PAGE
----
This week, the Chicago Center for Teaching held its annual two-day teaching conference designed to help graduate students learn to be effective teachers and TAs. Today’s plenary lecture was on “Teaching is not learning,” given by Jean-Luc Doumont, who works for a company that specializes in effective communication. The talk was a dynamic introduction to how to think as an instructor and how to create a learner-centered classroom, and I hope the new instructors found it helpful. I found that Jean-Luc provided some bon mots that are useful and/or thought-provoking, so I thought I would share them.
- “You can take care of the students, or you can take care of the material.”
What Jean-Luc meant by this is explained by a diagram he had in his slideshow. In it, he dichotomizes (perhaps too starkly) facilitating vs. lecturing, where lecturing is supposed to be the mode of transmission used when the content is most important – “I have to get through all this content!” The other side of the diagram is “facilitation,” or how you create an atmosphere and construct a course to facilitate student learning – “I have to get these students to learn!” A new instructor might not see the difference between those states – isn’t getting through all the content going to cause the students to learn it?? The answer is, well, probably not. Not if you don’t think about the mode of transmission, and it’s very easy in your first class to focus almost exclusively on the material, rather than considering its reception (and absorption). Lecturing has its place as a pedagogical tool, but Jean-Luc’s point was that it should be one of the many tools in your arsenal, not the default.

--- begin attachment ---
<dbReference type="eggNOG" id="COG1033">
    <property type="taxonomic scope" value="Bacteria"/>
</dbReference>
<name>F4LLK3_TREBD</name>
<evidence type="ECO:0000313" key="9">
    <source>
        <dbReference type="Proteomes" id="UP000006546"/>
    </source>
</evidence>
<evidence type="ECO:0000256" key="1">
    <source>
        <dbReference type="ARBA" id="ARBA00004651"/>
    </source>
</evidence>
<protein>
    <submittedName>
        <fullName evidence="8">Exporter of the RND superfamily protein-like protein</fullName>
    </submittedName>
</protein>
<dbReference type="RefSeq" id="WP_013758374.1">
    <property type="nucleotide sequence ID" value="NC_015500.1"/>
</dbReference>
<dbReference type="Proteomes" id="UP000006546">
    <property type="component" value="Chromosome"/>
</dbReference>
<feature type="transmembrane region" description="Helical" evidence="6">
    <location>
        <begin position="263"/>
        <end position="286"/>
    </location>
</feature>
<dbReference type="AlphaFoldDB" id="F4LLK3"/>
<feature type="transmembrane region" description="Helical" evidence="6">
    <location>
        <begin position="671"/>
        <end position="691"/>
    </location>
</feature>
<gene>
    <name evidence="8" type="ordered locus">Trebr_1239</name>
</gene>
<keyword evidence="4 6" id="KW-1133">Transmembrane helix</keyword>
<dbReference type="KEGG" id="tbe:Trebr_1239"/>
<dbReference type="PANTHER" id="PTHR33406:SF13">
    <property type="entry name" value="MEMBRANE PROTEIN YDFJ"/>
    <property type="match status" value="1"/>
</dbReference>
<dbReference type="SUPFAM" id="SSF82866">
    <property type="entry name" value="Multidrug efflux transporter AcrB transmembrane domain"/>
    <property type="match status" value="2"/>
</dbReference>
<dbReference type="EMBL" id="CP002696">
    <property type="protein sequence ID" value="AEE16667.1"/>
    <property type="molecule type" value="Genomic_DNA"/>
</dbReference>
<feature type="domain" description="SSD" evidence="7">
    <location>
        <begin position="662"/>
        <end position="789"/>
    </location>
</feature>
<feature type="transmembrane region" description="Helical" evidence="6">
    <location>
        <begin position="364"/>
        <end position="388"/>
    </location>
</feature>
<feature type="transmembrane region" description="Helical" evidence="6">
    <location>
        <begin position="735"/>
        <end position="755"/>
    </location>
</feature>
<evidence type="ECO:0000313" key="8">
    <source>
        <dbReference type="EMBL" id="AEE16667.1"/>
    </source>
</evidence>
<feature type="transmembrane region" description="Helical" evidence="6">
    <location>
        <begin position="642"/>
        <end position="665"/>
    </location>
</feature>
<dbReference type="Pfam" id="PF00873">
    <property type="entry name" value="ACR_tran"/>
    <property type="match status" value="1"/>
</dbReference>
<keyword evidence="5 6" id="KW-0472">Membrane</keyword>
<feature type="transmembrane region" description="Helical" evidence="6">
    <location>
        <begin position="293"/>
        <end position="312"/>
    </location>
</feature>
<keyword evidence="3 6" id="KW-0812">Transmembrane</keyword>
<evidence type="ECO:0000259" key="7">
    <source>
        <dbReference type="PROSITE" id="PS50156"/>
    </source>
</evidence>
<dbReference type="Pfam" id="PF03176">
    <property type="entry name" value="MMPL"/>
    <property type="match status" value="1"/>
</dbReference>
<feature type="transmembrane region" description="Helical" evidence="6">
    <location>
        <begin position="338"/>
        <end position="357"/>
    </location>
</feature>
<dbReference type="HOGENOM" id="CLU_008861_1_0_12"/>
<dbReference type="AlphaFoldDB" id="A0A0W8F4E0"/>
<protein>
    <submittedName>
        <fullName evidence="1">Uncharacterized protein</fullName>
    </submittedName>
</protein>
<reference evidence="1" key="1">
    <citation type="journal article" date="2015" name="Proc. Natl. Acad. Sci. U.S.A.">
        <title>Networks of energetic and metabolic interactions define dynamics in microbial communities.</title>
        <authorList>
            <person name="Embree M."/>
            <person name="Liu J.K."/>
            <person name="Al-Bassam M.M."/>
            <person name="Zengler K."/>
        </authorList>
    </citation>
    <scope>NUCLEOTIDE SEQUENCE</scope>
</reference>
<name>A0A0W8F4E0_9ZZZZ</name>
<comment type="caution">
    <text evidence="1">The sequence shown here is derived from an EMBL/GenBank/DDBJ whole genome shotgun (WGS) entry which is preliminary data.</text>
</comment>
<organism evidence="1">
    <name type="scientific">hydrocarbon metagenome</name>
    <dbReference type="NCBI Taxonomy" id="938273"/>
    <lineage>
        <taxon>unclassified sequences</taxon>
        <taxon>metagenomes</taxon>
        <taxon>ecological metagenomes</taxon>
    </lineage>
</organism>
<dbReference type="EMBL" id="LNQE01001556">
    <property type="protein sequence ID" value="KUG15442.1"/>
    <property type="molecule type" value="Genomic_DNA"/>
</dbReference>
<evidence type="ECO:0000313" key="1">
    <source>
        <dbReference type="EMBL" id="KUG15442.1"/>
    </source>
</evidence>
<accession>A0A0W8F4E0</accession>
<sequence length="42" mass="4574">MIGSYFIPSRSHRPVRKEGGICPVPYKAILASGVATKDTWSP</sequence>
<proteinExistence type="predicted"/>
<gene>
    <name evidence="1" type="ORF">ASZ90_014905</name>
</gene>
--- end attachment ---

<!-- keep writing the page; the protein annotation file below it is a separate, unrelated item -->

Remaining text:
- “A common learning objective is: ‘By the end of this course, students will understand x.’ But – what will that understanding look like?”
Jean-Luc’s question is important, and sometimes overlooked. Yes, your students should show a mastery of something by the end of your class, but you need to know what that will look like and how it assess it. How do you know the understanding has taken place? Another common learning objective is “By the end of this course, students will learn to read texts critically.” Again, I would challenge new instructors to be more specific: what does it mean to read a text critically in your field? What will this critical reading look like, and how do you know it’s there? We all say we are teaching “critical thinking,” but unless we can say what that will look like, it is still hard to align assignments to make that key learning occur.
Specification and articulation are always important, and sometimes being more explicit just requires someone asking the right question. For example, yesterday I was co-leading a panel on key challenges in teaching social science, and one of the audience members commented about the importance of practice to refining your teaching. I supported that comment by adding that constant assessment and analysis of how the class is going is key to making improvement from one instance to another. Another audience member raised her hand and asked me, “But what is that analysis? What do you do? How do you do it?”
I was floored – I had not considered how to articulate what I meant. I was taking for granted that we all knew what it meant to analyze the class, but why would you know that, unless you’ve taught a million (or a few) times? So I told her about the questionnaires about classroom format that I give my students partway through the course, and about using minute-papers to assess comprehension. But I added these techniques to my toolkit over time, especially the questionnaires, which I developed and refined over the course of a few quarters. The audience member’s question was a learning moment for me, a reminder of how important specificity is. What means something to me may mean something else entirely to you, and if I’m trying to teach you something, that disjuncture can scuttle the whole project. It’s humbling and gratifying to know that I will always learn about teaching, even as I teach about it.